Ida the Sapphic Fetish

Tamara Levitz

in Modernist Mysteries: Perséphone

Published in print September 2012 | ISBN: 9780199730162
Published online September 2012 | e-ISBN: 9780199932467 | DOI:
Ida the Sapphic Fetish

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This chapter explores Ida Rubinstein’s expression of Sapphic desire in her performance of the narcissus plucking in Perséphone. The chapter begins by describing the culture of Sapphic modernism in early twentieth-century France and Ida’s relationship with it. In Debussy’s and D’Annunzio’s Le Martyre de saint Sébastien, Ida splits as a dandy between her outer, capitalist and inner, rebellious self by transforming herself into a famous artwork—a frame from within which she explores Sapphic desire through emotive mimicry of colonial performance. In Perséphone she tries to recreate this dialectic, but cannot pull off the effect. She merges Eros and Thanatos by donning an old coat that had symbolized for her Sapphic desire for the painter Romaine Brooks in her youth. With this gesture, her desire becomes trapped and reduced to mimicry of its own retrospective self, an example of Benjamin’s allegory, taken to the stage.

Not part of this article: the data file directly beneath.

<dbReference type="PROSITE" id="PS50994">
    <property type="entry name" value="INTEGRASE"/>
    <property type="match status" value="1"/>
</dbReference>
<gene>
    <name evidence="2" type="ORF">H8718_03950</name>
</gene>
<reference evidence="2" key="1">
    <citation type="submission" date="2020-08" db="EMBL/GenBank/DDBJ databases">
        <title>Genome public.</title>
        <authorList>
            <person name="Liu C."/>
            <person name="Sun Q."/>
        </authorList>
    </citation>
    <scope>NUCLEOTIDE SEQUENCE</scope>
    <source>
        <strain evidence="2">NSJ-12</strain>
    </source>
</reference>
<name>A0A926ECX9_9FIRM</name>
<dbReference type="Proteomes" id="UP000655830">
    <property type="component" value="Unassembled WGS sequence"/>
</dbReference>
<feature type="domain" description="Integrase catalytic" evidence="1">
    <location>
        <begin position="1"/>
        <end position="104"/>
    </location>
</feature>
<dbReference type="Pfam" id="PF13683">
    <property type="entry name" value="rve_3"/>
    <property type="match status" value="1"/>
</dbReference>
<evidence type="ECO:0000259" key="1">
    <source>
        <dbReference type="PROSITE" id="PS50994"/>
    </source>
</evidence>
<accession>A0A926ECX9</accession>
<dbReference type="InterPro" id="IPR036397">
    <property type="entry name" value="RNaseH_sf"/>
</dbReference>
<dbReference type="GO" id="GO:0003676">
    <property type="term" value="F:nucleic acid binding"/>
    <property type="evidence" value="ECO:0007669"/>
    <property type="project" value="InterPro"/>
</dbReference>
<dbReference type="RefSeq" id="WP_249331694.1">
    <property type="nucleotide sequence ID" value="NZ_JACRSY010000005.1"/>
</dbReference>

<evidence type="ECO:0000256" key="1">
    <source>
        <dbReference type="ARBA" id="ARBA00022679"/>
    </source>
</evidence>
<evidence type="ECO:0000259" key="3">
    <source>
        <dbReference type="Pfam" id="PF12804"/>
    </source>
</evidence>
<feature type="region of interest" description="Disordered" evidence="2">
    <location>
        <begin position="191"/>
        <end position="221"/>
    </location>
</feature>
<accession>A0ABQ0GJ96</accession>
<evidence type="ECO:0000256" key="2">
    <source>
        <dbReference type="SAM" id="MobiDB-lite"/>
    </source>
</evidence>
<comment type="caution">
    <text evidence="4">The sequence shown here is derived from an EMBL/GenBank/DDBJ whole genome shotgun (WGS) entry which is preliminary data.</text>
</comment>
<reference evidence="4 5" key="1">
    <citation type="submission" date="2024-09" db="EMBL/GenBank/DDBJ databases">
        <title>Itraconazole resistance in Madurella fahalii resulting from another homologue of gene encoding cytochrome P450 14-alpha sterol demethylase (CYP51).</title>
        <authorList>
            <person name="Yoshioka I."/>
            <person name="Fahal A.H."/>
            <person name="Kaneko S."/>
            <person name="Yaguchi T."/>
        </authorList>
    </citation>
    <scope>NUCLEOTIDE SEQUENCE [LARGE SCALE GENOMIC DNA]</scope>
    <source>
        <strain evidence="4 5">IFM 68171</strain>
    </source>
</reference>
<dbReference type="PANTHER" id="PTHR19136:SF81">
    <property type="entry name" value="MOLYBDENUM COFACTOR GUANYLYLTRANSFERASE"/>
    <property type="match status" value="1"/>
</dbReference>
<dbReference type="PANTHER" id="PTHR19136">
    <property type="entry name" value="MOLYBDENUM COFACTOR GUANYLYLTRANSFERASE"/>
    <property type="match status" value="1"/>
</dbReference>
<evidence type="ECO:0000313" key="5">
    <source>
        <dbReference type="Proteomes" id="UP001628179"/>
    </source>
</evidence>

Keywords: Ida Rubinstein; sexuality; Sapphic modernism; Claude Debussy; Dialectic of the Dandy; Romaine Brooks; Gabriele D'Annunzio; Walter Benjamin; allegory

Chapter.  33261 words.  Illustrated.

Subjects: Musicology and Music History

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